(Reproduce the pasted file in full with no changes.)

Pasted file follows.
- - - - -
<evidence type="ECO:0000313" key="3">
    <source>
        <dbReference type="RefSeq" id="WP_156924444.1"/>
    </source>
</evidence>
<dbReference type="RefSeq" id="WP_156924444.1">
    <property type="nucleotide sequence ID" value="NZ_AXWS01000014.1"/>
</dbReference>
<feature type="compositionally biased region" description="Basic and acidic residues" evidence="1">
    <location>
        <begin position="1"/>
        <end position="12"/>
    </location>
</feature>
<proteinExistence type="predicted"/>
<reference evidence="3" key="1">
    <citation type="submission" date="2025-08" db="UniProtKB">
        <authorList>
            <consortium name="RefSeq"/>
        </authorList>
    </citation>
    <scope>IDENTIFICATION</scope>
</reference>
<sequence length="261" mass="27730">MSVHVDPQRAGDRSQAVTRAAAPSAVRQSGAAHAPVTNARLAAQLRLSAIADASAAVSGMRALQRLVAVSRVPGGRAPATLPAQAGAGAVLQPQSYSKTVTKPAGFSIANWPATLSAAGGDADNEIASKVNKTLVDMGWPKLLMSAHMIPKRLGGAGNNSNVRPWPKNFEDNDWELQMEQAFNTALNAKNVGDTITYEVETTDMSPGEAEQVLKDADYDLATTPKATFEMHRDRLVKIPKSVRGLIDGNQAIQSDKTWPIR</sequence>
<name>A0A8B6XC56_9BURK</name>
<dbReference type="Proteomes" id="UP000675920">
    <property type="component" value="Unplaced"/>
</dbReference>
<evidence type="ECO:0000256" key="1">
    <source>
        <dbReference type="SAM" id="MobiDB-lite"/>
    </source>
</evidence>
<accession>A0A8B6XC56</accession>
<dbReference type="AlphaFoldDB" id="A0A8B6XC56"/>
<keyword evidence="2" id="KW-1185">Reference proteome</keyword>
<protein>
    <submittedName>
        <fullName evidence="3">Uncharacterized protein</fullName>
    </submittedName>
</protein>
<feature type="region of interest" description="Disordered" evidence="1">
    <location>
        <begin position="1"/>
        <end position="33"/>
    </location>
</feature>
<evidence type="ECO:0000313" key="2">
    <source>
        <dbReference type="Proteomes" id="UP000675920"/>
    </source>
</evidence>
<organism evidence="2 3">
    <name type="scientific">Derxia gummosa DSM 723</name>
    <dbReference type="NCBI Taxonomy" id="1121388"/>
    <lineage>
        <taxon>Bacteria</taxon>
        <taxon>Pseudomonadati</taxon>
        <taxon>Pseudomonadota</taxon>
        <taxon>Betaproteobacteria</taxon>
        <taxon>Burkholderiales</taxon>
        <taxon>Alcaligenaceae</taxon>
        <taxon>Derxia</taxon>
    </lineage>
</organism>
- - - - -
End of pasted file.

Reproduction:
<evidence type="ECO:0000313" key="3">
    <source>
        <dbReference type="RefSeq" id="WP_156924444.1"/>
    </source>
</evidence>
<dbReference type="RefSeq" id="WP_156924444.1">
    <property type="nucleotide sequence ID" value="NZ_AXWS01000014.1"/>
</dbReference>
<feature type="compositionally biased region" description="Basic and acidic residues" evidence="1">
    <location>
        <begin position="1"/>
        <end position="12"/>
    </location>
</feature>
<proteinExistence type="predicted"/>
<reference evidence="3" key="1">
    <citation type="submission" date="2025-08" db="UniProtKB">
        <authorList>
            <consortium name="RefSeq"/>
        </authorList>
    </citation>
    <scope>IDENTIFICATION</scope>
</reference>
<sequence length="261" mass="27730">MSVHVDPQRAGDRSQAVTRAAAPSAVRQSGAAHAPVTNARLAAQLRLSAIADASAAVSGMRALQRLVAVSRVPGGRAPATLPAQAGAGAVLQPQSYSKTVTKPAGFSIANWPATLSAAGGDADNEIASKVNKTLVDMGWPKLLMSAHMIPKRLGGAGNNSNVRPWPKNFEDNDWELQMEQAFNTALNAKNVGDTITYEVETTDMSPGEAEQVLKDADYDLATTPKATFEMHRDRLVKIPKSVRGLIDGNQAIQSDKTWPIR</sequence>
<name>A0A8B6XC56_9BURK</name>
<dbReference type="Proteomes" id="UP000675920">
    <property type="component" value="Unplaced"/>
</dbReference>
<evidence type="ECO:0000256" key="1">
    <source>
        <dbReference type="SAM" id="MobiDB-lite"/>
    </source>
</evidence>
<accession>A0A8B6XC56</accession>
<dbReference type="AlphaFoldDB" id="A0A8B6XC56"/>
<keyword evidence="2" id="KW-1185">Reference proteome</keyword>
<protein>
    <submittedName>
        <fullName evidence="3">Uncharacterized protein</fullName>
    </submittedName>
</protein>
<feature type="region of interest" description="Disordered" evidence="1">
    <location>
        <begin position="1"/>
        <end position="33"/>
    </location>
</feature>
<evidence type="ECO:0000313" key="2">
    <source>
        <dbReference type="Proteomes" id="UP000675920"/>
    </source>
</evidence>
<organism evidence="2 3">
    <name type="scientific">Derxia gummosa DSM 723</name>
    <dbReference type="NCBI Taxonomy" id="1121388"/>
    <lineage>
        <taxon>Bacteria</taxon>
        <taxon>Pseudomonadati</taxon>
        <taxon>Pseudomonadota</taxon>
        <taxon>Betaproteobacteria</taxon>
        <taxon>Burkholderiales</taxon>
        <taxon>Alcaligenaceae</taxon>
        <taxon>Derxia</taxon>
    </lineage>
</organism>